Paris Talks May Set an Ambitious—and Meaningless—Goal on Climate Change

Paris Talks May Set an Ambitious—and Meaningless—Goal on Climate Change

Posted by on Friday, December 11, 2015

Based on current policies, there is no hope of limiting warming to 1.5 degrees.

Kekyalyaynen/Shutterstock

Compared to the conferences that came before it, Paris is going smoothly. So smoothly, relatively speaking, that there is still some sense of positivity amid the last-minute scrambling. As if to emphasize just how optimistic world leaders are feeling, negotiators released a draft agreement on Thursday that actually puts forward a more ambitious goal for global warming than many had expected going into the conference.

The draft text, released after marathon, around-the-clock negotiations, defines the purpose of the agreement as holding “the increase in the global average temperature to well below 2 °C above pre-industrial levels and to pursue efforts to limit the temperature increase to 1.5 °C, recognizing that this would significantly reduce risks and impacts of climate change.”

The language is a compromise—an acknowledgement that some people will suffer more than others at 1.5 degrees of warming that doesn’t go so far as to set a new target. But the real problem is it’s an empty gesture, serving as a reminder that when politicians aren’t on track to meet one of their climate goals, they will offer an even less realistic one.

Five years ago, nearly 200 countries agreed in Cancun to set a ceiling for climate change at 2 degrees Celsius above pre-industrial averages. That target was always an aspirational red line: Today, the world is already 1 degree above pre-industrial averages and on track to blow past 2 in the next 20 years. At the same time, climate scientists and vulnerable nations have argued that anything above 1.5 degrees Celsius, and certainly above 2, will be devastating. The effects of climate change are disparate, so the world’s poor tend to get hit by its consequences long before the rich.

Read the rest at The New Republic.

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Thanksgiving with Trump and ISIS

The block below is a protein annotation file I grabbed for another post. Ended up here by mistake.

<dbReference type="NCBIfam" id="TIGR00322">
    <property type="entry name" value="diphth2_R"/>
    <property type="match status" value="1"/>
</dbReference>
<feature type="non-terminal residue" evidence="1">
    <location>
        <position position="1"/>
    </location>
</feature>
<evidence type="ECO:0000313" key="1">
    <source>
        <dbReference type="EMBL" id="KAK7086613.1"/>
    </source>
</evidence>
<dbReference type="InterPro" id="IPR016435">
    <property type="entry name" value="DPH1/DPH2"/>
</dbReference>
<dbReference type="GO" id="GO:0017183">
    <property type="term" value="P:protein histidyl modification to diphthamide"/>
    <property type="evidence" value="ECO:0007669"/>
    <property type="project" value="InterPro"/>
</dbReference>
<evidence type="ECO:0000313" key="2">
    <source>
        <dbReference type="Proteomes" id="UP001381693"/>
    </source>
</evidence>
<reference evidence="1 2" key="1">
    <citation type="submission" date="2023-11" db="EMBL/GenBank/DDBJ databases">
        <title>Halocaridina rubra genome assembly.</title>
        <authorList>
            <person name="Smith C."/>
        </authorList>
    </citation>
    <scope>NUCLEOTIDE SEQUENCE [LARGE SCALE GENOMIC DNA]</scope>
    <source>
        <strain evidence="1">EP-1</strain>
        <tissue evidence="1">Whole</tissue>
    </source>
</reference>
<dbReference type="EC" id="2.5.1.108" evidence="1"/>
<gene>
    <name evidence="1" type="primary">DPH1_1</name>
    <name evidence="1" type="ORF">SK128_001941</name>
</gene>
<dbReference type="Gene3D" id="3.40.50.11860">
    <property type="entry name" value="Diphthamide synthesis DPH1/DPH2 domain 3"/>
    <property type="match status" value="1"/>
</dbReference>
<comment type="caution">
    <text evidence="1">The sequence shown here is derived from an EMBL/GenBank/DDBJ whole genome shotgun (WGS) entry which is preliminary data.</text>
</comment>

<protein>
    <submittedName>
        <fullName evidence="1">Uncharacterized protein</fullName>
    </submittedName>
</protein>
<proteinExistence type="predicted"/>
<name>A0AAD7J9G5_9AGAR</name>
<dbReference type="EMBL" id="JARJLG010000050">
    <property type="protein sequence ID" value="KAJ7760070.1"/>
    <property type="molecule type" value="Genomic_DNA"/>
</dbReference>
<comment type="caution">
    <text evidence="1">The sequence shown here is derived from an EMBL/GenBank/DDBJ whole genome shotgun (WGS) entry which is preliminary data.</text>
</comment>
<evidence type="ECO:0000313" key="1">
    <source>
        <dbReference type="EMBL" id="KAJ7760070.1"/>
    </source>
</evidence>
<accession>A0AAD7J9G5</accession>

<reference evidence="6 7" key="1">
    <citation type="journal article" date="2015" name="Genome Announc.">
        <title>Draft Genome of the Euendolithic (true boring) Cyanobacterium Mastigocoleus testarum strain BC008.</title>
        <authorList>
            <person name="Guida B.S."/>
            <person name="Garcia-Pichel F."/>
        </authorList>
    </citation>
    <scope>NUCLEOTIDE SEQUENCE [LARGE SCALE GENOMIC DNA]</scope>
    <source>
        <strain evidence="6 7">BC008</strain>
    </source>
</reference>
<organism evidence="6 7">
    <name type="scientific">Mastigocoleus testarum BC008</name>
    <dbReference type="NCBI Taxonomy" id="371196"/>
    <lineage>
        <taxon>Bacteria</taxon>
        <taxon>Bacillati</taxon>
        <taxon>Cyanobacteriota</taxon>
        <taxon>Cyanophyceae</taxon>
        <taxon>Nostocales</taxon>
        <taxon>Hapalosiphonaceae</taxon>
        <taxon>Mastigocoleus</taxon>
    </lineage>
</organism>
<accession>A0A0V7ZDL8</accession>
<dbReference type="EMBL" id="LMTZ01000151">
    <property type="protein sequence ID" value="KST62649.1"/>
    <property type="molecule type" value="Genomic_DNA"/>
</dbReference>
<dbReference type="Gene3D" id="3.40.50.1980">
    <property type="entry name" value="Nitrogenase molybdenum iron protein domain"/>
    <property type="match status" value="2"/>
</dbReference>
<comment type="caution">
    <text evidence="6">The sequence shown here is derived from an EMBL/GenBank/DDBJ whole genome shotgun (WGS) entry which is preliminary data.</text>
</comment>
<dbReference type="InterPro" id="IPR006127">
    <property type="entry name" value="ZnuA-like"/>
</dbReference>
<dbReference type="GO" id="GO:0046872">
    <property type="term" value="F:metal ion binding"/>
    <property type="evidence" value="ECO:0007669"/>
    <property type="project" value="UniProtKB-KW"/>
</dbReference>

Norman Rockwell is dead at the easel, his paintbrush still hanging in the air. All our traditions are in anaphylactic shock. We chew together in the eye of the storm. This turkey day we gather around the steaming food to defend ourselves against what is outside. We are seated facing inward, admiring the steaming aroma of the overkill. We pretend for an hour that we don’t notice what is behind us, the climate rattling the windows and the families knocking on our door. We express our gratitude for what? That we have just a little more time; time for this meal. The ritual meal gives us a feeling of false momentum; that we are logically coming from 10,000 meals going back through time. This also suggests that there will be many more such celebrations to follow. This is a lie and we know it. We all live in a gated community now. We all live within a militarized zone, in the center of which is an extreme form of retail culture which storms our minds with smiling graphics, actors, anti-depressants, fossil-sourced packaging and carbon shipping. This bizarre deathtrap is called our mainstream economy. Here in 2015, after Beirut and Paris; after extinction sweeping through the natural world; after cops shooting unarmed black men 16 times and cities hiding the evidence; after the language of candidates out-Hitlering the worst of the past — we take another bite. We use the words of mild-mannered love. We think of our family as a little culture with borders. Well, should we be grateful that we can still harbor this fantasy? We hear the wind blowing against the side of our dining room. We call it a super storm, hoping to make it as manageable as the super bowl or a super mall. We are watching the geo-political super-storm of ISIS, Putin and Goldman Sachs, but we are belching the gas from the top of our packed stomachs and the problems of the world are on a screen on the wall. We are not witnesses to the world, we are consumers of it. It comes as information on a screen. It is our most violent border. We have ourselves to thank for corporate media. Our mature response is to remain in a state of non-protest and keep shopping. Cornel West is right when he says, “Everything is commodified. All things are for sale.” This is a state-sanctioned religion. Extreme shopping is the psychic heart of modern racism. The shopping drug makes us the kind of idiots that accept violence. The Ferguson young people last year were right to march into Walmart and shout “Hands Up! Don’t Shop!” This year is a hard Thanksgiving. Our thanks must leap from our immediate love all the way over Trump and ISIS and toxin-coated seeds of 200 mile-an-hour wind. Our thanks flies out to Chelsea Manning, the truth-teller alone in her cell. Our thanks go to the families who miss their murdered loved ones, the survivors of state violence from bullets, drone bombs or Monsanto. Our thanks go to the piano player at the Paris theater; to the all-night campers in the Minnesota cold at Precinct #4, and to the police who are beginning to have, in the midst of their thanks, doubts about their leaders. The sun is rising in our windows on Thanksgiving Day in the USA. It’s getting warmer for the homeless here in New York. My thanks go out to them, and the 60 million homeless who walk hundreds of miles toward militarized horizons. We must escape to all of you, cross the borders from the shopping side, and give thanks to you for our freedom. — This feed and its contents are the property of The Huffington Post, and use is subject to our terms. It may be used for personal consumption, but may not be distributed on a website. […]